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Speedy Wunderground: the record label breaking its own rules

Blog by Louise Dodgson under Record Labels, Recording & Production

Having released music by some of the most stimulating acts around at the moment including Archie Bronson Outfit, Natasha Khan, Melt Yourself Down, Steve Mason, Boxed In and Kate Tempest, 7” label Speedy Wunderground has definitely made a lasting mark in the short time since its launch in February 2013. 

Originating from a germ of an idea, producer Dan Carey, along with Alexis Smith (engineer & distribution) and Pierre Hall (A&R, social media etc.) created a record label with a difference. Laying out a 10 point manifesto Speedy Wunderground has fashioned a productive and inspiring environment for the artists they collaborate with. We chatted to Dan, who has previously produced music by Tame Impala, Kylie Minogue and Franz Ferdinand, amongst others, to find out what urged him decide to start his own label.

Dan, did any of you have previous experience of running a record label before setting up Speedy Wunderground?
None at all.

So what inspired you to start your own label?
The thing that made me want to start it was getting frustrated by the gap between finishing a record and its release. I often finish a song and hear it for the first time on the radio 9 months later. I like the stories about making records in the 1960s where they’d record a song, cut it, press it and a week later it would be in the charts. Also I like records that have mistakes on them.

Are there any other independent labels that you love & have drawn inspiration from?
Motown 

All Speedy Wunderground's releases are produced by you. How important is it to you to have this level of creative input - rather than just following the typical 'record label model'?
Very important. We have a studio in Streatham, South London where once a month, we invite people to make a recording in a day. Sometimes it’ll be a band, sometimes a group of musicians that haven’t met. Often at the start of the day it will be unclear what the song is going to be and the idea is to start figuring out how it goes and how to play it, and capture on tape the exact moment that everyone it the room ‘gets it’ for the first time. This is a very special moment for musicians which normally only occurs in rehearsal, and only happens once. 

We mix the song the next day and master it the following day. Nobody is allowed to hear it until it comes back on vinyl. The idea behind this process is all about keeping the recording true to the feelings of everybody in the room at the time. There’s no chance to go back and change things, or to let anyone outside the studio influence decisions. It’s entertaining to listen to something that’s honest and instinctive.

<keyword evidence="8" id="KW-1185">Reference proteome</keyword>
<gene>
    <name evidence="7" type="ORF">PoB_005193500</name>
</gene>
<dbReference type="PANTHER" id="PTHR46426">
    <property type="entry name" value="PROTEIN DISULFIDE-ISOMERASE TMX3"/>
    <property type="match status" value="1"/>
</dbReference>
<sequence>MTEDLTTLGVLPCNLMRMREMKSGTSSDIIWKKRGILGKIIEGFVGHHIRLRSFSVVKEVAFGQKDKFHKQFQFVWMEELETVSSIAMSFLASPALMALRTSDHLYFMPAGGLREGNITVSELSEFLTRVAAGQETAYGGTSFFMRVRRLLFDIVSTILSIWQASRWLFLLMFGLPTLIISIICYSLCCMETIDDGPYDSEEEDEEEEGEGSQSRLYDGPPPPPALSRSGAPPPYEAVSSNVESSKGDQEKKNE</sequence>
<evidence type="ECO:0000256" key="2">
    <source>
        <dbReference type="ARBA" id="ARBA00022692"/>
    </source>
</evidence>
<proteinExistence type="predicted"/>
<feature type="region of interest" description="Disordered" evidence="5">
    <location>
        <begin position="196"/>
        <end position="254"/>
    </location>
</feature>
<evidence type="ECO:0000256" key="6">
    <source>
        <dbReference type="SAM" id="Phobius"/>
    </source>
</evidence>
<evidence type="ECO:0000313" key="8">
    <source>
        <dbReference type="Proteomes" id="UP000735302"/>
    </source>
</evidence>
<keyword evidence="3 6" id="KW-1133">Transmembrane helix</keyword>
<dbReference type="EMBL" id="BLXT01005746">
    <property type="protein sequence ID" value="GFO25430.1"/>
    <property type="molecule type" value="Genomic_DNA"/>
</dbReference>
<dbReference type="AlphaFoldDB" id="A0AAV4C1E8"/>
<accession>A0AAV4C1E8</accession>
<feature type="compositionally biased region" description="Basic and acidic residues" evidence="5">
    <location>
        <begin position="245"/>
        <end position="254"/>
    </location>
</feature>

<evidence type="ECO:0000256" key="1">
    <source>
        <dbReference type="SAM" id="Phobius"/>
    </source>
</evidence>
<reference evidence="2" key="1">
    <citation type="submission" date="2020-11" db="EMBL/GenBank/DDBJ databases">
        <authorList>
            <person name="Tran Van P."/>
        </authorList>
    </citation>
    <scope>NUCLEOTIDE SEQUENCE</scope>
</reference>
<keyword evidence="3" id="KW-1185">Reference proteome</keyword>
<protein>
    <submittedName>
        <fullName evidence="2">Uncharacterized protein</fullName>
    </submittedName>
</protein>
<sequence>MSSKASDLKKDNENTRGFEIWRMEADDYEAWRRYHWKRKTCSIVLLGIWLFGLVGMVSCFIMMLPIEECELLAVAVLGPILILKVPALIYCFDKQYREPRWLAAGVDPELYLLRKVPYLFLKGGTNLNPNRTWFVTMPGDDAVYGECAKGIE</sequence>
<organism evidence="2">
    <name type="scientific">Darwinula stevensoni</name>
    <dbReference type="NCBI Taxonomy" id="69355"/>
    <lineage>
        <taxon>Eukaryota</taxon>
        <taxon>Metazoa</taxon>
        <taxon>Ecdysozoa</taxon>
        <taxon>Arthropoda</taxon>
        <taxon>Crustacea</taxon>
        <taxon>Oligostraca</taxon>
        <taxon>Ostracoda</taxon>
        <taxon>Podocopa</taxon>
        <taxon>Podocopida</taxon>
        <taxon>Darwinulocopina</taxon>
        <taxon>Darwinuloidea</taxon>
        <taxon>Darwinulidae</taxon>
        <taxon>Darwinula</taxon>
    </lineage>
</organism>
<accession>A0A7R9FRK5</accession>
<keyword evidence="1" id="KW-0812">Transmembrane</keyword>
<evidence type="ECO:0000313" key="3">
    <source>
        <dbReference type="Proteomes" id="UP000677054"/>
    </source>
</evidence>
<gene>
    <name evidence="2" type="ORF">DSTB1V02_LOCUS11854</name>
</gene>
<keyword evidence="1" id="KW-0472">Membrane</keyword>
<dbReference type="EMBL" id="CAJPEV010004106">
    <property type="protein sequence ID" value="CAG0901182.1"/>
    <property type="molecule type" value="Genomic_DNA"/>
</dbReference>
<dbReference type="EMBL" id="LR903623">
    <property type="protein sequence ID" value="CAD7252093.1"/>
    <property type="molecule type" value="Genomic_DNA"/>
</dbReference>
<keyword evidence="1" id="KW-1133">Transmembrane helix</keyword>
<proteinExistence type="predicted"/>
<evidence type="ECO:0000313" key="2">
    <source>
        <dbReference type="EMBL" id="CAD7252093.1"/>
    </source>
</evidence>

Speedy Wunderground has a very interesting & unique manifesto including limited runs and all releases being put out as a compilation at the end of each year. What made you decide upon this manifesto?
It’s gradually changing. At first there was a set of 10 rules that we tried to follow on each day we recorded, but gradually all of those rules have been broken. Most of the changes have allowed the scope of the music to grow - we’ve done one collaboration with someone in the States without even meeting. 

Do you have any advice to others thinking of setting up their own label?  
I can only offer advice to someone who wants to start one like Speedy Wunderground, in which case - don’t plan ahead, don’t dwell on past releases, be happy to make aesthetic decisions that you feel you might one day regret.


Pick up a copy of Speedy Wunderground's Year 2 compilation here and check them out in action in the studio back in 2013:
 


READ MORE:

Tips on planning your single release

Day In The Life: Danny Roberts, Decca A&R Scout

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Dan Carey of Speedy Wunderground talks about setting up his own independent record label

 

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